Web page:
WASHINGTON — Congressional negotiators finalizing the annual defense policy bill have agreed to add about $9 billion to the Pentagon's budget request to fund the wars and fill readiness shortfalls, according to a report published Wednesday.

Such a deal would mean armed services committee leaders from both chambers had vaulted a key hurdle for wrapping up the fiscal 2017 National Defense Authorization Act and bringing it to a vote in both chambers. Politico, citing a source directly involved in the negotiations, posted its report on Wednesday evening.


The negotiations, while underway, are highly sensitive and customarily secretive, and Defense News could not independently confirm the report on Wednesday evening. While one House Armed Services Committee aide, when pressed, would not deny the report, three other sources said the news was premature.


"The Politico story is inaccurate," said Chip Unruh, a spokesman for the Senate Armed Services Committee's top Democrat. "There has been progress, but no final agreement. They are continuing to work on a bipartisan basis."

The spokesman for House Armed Services Committee Democrats said: "It is premature to say there is any agreement at this time. We have more to settle and every issue is open until we can close it all."

A source familiar with conference proceedings said, "Reports of a final deal are premature. The conferees are still working to finalize the conference report, which they hope to accomplish as soon as possible."

The deal, as reported by Politico, reportedly included extra money to halt the drawdown of soldiers, Marines and airmen and fully fund the military pay raise. But it would not include the additional F-35s, F/A-18s and extra littoral combat ship that were included in the House version of the annual defense policy bill.

The House and Senate versions were $18 billion apart after the House added that amount to the $610 billion Pentagon request, but the Senate did not. Armed services committee leaders reportedly agreed to split the difference at $9 billion above the Pentagon's request and the final bill will include additional money at roughly that same level.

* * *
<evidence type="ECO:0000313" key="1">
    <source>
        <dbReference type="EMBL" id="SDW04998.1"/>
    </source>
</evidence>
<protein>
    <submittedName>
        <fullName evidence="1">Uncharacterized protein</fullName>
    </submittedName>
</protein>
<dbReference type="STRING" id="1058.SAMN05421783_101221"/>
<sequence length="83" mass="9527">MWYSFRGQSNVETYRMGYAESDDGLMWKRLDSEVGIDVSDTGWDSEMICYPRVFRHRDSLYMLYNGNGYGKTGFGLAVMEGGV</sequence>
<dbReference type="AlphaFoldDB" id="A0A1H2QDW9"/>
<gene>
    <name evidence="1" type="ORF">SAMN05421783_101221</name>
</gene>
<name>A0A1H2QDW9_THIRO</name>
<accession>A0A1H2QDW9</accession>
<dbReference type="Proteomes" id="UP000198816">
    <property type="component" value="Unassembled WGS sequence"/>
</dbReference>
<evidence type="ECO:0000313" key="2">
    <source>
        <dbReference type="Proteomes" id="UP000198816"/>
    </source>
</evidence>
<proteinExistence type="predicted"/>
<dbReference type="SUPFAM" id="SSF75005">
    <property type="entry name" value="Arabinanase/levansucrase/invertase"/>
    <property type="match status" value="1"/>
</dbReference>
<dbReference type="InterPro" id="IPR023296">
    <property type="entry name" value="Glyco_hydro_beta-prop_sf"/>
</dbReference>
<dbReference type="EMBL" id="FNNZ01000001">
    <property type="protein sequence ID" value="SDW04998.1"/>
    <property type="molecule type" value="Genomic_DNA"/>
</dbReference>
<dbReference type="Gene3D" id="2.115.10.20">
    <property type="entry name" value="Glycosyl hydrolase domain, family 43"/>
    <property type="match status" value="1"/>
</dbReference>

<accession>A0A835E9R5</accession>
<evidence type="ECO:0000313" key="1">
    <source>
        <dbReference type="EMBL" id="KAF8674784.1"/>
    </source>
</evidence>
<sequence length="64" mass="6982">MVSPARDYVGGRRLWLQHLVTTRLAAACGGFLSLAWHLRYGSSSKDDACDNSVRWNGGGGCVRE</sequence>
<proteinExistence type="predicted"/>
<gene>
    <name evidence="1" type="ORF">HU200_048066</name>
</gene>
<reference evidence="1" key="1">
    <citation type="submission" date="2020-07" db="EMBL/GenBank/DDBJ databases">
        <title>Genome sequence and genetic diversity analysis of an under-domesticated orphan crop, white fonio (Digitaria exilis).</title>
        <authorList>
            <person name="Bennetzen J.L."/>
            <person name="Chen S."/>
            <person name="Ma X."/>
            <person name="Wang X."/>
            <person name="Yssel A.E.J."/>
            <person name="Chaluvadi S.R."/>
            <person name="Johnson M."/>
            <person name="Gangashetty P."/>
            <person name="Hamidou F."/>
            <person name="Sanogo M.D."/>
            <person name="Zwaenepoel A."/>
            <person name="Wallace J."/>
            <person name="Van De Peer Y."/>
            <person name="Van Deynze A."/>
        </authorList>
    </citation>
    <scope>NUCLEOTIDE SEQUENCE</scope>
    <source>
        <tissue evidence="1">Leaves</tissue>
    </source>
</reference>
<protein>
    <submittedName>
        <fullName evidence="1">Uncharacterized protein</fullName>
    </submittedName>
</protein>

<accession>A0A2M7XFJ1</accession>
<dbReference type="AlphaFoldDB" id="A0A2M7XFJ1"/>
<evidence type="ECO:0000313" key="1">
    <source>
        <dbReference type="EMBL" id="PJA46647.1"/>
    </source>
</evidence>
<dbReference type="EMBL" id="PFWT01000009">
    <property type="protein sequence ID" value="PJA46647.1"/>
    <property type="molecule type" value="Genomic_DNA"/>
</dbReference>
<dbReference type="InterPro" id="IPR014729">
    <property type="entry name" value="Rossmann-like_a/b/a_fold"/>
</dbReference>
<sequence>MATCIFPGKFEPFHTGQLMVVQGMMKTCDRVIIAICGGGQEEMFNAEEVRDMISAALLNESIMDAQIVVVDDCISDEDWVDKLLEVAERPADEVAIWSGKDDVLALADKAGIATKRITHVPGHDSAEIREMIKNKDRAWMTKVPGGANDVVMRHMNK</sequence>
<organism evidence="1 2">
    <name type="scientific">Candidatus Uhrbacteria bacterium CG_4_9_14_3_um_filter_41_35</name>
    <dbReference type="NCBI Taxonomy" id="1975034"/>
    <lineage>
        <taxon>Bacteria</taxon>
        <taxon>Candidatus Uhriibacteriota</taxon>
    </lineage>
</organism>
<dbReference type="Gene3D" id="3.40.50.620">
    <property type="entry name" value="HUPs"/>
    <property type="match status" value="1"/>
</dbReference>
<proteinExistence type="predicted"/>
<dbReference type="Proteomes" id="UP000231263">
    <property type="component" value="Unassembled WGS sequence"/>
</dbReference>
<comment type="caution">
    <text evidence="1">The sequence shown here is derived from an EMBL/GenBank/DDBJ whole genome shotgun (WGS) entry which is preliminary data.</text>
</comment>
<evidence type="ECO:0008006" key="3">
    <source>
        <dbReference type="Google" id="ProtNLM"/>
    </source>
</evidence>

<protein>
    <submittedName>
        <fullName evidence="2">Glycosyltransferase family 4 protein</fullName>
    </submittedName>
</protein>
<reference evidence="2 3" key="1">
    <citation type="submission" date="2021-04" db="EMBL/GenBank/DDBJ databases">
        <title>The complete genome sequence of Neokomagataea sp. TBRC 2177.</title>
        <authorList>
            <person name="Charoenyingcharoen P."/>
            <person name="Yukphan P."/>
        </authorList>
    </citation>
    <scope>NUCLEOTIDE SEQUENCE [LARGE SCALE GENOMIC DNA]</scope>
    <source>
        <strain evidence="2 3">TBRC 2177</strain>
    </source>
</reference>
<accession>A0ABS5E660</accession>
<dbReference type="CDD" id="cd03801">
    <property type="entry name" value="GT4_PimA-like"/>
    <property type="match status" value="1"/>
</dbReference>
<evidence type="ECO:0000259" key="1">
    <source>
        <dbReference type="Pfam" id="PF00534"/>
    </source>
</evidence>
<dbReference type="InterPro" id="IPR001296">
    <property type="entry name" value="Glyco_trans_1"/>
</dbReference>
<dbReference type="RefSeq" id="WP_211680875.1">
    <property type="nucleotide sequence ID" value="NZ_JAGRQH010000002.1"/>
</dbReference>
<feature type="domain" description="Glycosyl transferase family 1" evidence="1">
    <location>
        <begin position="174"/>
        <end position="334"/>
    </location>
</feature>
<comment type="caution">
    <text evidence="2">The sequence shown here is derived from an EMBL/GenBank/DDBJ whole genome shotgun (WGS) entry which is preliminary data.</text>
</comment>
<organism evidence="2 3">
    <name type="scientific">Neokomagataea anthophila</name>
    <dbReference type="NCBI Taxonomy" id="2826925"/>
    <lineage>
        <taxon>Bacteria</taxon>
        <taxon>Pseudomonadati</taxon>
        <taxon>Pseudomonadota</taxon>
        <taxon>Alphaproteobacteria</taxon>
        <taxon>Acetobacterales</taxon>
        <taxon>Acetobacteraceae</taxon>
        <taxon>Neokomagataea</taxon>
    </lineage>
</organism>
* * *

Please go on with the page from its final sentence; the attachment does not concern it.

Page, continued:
The bill would stop the Pentagon's proposed drawdown of 15,000 soldiers, 2,000 Marines and about 4,000 airmen for fiscal 2017, with additional support dollars included, Politico reported.

"The decision to stop the proposed troop drawdown was also tied to the fact that President-elect Donald Trump has called for higher end strength numbers," the source told Politico.

The agreement incorporates the additional $5.8 billion war funding request that was submitted by the White House last week, Politico reported. That money will help fund the war in Afghanistan and the US-led air campaign against the Islamic State through the end of the fiscal year.

The deal was reportedly agreed upon by the "Big Four," House Armed Services Chairman Mac Thornberry, R-Texas, Senate Armed Services Chairman John McCain, R-Ariz., and ranking Democrats Rep. Adam Smith, of Washington state, and Sen. Jack Reed, of Rhode Island.

The Democratic sign-off signals that the deal is likely to attract bipartisan support, and a presidential veto is unlikely unless there are controversial policy provisions remaining in the final version of the legislation, the report said.

McCain on Wednesday declined to discuss the negotiations in detail with reporters but said he hoped a final bill would be complete before the Thanksgiving recess. A day earlier, he said neither the policy questions were resolved nor the funding.

The House NDAA contained controversial policy provisions that if kept threaten to derail the bill, and Thornberry told Defense News on Monday that lawmakers are reassessing such provisions in light of the incoming administration.